The worst part of this bug is that it will never surface when you are developing the code using Flex Builder, since by default, Flex Builder uses the file protocol (file://) to reference the html and swfs, and at this time, all http calls regardless of domains, are allowed. So this bug came up only during the QA phase and seriously jeopardized my project. The way you *should* develop Flex/AS3 projects in Flex Builder is to switch the location of the output folder of your project to the documentRoot of a locally running HTTP server (Macs come with Apache 2 built in, and its an easy install for Windows), and then use the http:// protocol to reference the file. Make sure to change the host file on your machine to reference that page as a subdomain of the project’s final web location. Now all security sandbox errors will come up as you develop your app in the trace console window of Flex Builder

Flex Builder Web Project

Verify crossdomain files with Charles:
I use Charles, an http proxy, to monitor the http behavior of my application. Charles comes with a very nifty feature called local mappings that lets you load local files when the browser makes certain calls. I ended up using this to load crossdomain files sitting on my desktop everytime Flash made certain http requests for them, really a great tool considering the schema has changed a bit in the last few versions of the Flash Player.

Charles Local Files

And of course enabling Flash Player logs is absolutely essential while debugging Flash Player cross domain issues.

Author: Arpit Mathur

Arpit Mathur is a Principal Software Engineer at Comcast Labs where he is currently working on Virtual and Augmented Reality as well as investigating Blockchains and the decentralized internet.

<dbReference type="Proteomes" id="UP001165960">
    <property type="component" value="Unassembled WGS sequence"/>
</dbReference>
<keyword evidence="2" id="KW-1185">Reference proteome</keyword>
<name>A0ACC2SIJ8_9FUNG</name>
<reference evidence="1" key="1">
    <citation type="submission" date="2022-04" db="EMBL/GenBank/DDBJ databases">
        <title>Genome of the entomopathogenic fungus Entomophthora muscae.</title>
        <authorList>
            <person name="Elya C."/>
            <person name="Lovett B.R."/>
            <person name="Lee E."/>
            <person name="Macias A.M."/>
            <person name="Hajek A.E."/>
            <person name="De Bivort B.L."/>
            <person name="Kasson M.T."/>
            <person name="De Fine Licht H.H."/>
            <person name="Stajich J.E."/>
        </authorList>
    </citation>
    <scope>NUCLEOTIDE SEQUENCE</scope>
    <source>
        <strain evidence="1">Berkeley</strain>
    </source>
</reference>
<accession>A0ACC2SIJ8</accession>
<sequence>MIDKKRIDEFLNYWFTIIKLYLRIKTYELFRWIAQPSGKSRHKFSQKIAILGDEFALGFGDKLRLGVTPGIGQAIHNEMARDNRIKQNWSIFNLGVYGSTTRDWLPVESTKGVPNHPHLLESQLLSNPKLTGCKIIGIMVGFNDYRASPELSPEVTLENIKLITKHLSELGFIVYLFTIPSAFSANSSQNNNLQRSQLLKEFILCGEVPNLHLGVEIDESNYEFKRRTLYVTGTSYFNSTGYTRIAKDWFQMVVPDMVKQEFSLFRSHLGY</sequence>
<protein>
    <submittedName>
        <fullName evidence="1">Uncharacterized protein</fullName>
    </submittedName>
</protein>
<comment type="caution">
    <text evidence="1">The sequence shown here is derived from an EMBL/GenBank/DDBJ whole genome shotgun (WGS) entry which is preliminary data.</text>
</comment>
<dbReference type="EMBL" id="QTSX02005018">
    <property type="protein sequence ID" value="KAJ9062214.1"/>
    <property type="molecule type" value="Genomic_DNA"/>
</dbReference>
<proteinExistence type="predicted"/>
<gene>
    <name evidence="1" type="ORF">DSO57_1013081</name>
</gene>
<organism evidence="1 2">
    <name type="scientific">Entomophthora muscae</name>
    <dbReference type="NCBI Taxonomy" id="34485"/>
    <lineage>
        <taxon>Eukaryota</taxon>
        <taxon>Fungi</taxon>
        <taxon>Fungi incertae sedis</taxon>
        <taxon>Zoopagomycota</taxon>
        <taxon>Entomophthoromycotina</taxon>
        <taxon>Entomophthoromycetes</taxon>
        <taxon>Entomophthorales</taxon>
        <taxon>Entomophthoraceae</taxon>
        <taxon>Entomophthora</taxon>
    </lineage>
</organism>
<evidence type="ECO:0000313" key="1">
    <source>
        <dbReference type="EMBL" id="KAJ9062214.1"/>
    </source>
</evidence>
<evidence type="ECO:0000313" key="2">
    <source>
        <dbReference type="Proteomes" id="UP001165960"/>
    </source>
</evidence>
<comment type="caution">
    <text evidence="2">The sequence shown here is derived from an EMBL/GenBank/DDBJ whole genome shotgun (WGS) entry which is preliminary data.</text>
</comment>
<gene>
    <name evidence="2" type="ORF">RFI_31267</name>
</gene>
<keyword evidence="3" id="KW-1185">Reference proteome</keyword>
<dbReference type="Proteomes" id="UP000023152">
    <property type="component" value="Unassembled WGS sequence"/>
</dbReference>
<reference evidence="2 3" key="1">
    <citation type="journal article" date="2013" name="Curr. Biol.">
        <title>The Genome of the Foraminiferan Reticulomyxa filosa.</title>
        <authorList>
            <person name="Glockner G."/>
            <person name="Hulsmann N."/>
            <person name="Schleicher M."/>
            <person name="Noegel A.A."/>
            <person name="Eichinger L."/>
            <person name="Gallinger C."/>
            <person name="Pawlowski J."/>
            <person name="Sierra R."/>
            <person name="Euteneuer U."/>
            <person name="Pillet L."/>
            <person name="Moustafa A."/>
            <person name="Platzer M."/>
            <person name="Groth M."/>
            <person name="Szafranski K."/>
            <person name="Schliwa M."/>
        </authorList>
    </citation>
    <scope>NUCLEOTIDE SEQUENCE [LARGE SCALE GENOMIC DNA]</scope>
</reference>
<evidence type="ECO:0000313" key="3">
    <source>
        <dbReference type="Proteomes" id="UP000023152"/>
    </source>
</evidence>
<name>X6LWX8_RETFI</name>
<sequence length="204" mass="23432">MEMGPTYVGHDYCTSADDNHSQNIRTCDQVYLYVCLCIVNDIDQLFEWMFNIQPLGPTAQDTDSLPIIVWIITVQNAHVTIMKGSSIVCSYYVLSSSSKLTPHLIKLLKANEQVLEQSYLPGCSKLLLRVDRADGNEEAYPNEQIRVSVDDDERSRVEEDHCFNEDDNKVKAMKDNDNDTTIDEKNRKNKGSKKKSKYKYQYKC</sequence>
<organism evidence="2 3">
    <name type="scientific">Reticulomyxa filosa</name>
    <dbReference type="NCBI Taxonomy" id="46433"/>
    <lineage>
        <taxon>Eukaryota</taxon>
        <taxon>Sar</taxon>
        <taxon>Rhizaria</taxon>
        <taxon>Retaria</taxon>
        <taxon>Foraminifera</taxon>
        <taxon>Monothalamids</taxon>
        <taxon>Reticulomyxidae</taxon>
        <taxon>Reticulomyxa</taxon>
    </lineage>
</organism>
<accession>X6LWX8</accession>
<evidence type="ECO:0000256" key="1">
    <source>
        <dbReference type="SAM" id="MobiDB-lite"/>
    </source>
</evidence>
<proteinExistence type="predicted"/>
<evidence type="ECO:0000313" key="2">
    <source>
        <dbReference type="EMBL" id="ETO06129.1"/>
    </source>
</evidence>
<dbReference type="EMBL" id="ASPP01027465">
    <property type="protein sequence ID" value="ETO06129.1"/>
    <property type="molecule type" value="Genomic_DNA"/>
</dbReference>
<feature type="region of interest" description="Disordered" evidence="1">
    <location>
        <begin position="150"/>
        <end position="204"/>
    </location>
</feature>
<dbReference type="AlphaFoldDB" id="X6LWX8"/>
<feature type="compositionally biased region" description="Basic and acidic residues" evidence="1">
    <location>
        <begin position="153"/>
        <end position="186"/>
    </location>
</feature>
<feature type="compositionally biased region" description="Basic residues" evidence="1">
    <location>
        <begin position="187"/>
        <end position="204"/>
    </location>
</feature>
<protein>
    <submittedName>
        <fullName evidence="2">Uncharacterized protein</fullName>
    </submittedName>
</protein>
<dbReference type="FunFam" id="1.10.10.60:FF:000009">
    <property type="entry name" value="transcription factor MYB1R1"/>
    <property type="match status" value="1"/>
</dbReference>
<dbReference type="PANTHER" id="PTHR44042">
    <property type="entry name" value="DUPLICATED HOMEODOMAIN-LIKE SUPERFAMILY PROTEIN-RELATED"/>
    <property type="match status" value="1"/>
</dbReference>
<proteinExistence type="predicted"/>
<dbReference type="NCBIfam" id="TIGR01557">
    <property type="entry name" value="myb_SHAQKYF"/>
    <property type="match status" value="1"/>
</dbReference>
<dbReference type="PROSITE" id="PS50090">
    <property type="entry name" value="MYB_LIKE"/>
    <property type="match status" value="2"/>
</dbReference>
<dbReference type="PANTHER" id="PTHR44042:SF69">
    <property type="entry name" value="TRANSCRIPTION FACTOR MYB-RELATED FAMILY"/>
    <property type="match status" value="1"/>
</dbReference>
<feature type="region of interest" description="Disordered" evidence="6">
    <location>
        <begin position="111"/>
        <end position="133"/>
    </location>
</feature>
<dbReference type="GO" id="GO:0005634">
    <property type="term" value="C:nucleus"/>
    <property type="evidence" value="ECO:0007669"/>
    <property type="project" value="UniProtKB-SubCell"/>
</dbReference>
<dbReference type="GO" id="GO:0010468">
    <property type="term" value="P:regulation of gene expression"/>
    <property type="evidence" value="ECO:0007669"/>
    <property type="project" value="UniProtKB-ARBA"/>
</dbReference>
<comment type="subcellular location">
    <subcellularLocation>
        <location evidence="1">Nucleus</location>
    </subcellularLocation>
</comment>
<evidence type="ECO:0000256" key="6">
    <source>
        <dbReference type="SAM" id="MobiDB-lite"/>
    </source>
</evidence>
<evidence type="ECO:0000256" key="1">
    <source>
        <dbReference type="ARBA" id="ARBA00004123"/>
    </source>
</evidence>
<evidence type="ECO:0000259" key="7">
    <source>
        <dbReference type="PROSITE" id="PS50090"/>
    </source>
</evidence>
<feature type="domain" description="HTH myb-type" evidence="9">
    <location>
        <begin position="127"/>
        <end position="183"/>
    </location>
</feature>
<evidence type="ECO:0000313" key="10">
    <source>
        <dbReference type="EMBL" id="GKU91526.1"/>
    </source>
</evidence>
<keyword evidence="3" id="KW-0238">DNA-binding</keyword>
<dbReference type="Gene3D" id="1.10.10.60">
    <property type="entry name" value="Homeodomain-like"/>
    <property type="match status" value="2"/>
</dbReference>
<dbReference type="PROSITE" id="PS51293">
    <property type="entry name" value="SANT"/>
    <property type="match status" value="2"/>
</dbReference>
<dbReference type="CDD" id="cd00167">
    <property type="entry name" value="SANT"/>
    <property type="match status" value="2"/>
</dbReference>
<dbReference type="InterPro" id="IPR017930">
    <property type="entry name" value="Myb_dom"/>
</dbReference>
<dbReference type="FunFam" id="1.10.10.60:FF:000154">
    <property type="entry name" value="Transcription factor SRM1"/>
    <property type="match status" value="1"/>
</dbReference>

5 thoughts on “Debugging crossdomain issues: Following HTTP 302s”

  1. Had a very similar problem. It would be nice if flash would let you see that the url has changed before the complete handler is triggered.

    The help docs say “After the first progress event, the url property reflects the media’s final URL, after any redirects and relative URLs are resolved.”, but if you try to get the url in a progress event listener it throws and error (Error #2099: The loading object is not sufficiently loaded to provide this information).

    So since like you concluded we can not get the url until the complete handler, i am loading images twice like you

    Like

  2. Thank you for this post – very helpful. I’ve applied it and found that sometimes the img_bmp assign will succeed the try, but then is still null. I’ve worked around this by continually loading original URL until bitmap is non-null. Odd…

    private function onLoadComplete(event:Event):void
    var img_bmp:Bitmap;
    try{
    img_bmp = Bitmap(loader.content)// as Bitmap;
    }catch(e:Error){
    trace(‘Cannot access bitmap of image due to crossdomain issues’);
    if (loader.contentLoaderInfo) {
    load(loader.contentLoaderInfo.url);
    }
    return;
    }
    if (img_bmp == null){
    if (loader.contentLoaderInfo != null) {
    if (loader.contentLoaderInfo.url != null){
    load(loader.contentLoaderInfo.url);
    }else{
    load(imgSrc);
    }
    }
    return;
    }
    }

    Like

  3. Even though this post is from 2008 this difficulty is still present (2012). For me there was a further complication that I hope will be useful to someone. The loader.contentLoaderInfo.url that arrived was not the full URL of the image, and only the domain. Don’t know why. So reloading from the new URL would not work for me.

    To solve this, I used Security.loadPolicyFile(newDomain + ‘crossdomain.xml’) and then reloaded from the ORIGINAL url. This works because when the re-direct occurs the second time, the policy file for the new domain is already loaded.

    Further information is, I did not surround the implementation with a try-catch, instead i use the flag loader.contentLoaderInfo.chilcAllowsParent to see if the policy file is ok, and the content is good to go.

    Like